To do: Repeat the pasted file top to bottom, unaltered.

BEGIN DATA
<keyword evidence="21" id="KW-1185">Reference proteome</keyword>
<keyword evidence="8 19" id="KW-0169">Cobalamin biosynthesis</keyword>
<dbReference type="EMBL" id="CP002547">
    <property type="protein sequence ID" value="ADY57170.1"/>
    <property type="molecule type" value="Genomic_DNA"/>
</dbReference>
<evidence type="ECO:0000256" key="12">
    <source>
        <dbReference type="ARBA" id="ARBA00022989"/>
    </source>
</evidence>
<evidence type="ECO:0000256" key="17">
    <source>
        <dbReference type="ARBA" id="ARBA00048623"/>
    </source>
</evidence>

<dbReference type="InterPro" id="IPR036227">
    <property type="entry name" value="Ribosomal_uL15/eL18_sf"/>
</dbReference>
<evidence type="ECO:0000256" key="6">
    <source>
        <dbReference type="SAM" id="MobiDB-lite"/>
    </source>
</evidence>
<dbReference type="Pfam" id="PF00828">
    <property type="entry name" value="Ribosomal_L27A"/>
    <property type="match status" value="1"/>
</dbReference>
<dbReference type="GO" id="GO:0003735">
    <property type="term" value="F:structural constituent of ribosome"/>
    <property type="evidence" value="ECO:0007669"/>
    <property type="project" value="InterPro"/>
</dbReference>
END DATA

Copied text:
<keyword evidence="21" id="KW-1185">Reference proteome</keyword>
<keyword evidence="8 19" id="KW-0169">Cobalamin biosynthesis</keyword>
<dbReference type="EMBL" id="CP002547">
    <property type="protein sequence ID" value="ADY57170.1"/>
    <property type="molecule type" value="Genomic_DNA"/>
</dbReference>
<evidence type="ECO:0000256" key="12">
    <source>
        <dbReference type="ARBA" id="ARBA00022989"/>
    </source>
</evidence>
<evidence type="ECO:0000256" key="17">
    <source>
        <dbReference type="ARBA" id="ARBA00048623"/>
    </source>
</evidence>

<dbReference type="InterPro" id="IPR036227">
    <property type="entry name" value="Ribosomal_uL15/eL18_sf"/>
</dbReference>
<evidence type="ECO:0000256" key="6">
    <source>
        <dbReference type="SAM" id="MobiDB-lite"/>
    </source>
</evidence>
<dbReference type="Pfam" id="PF00828">
    <property type="entry name" value="Ribosomal_L27A"/>
    <property type="match status" value="1"/>
</dbReference>
<dbReference type="GO" id="GO:0003735">
    <property type="term" value="F:structural constituent of ribosome"/>
    <property type="evidence" value="ECO:0007669"/>
    <property type="project" value="InterPro"/>
</dbReference>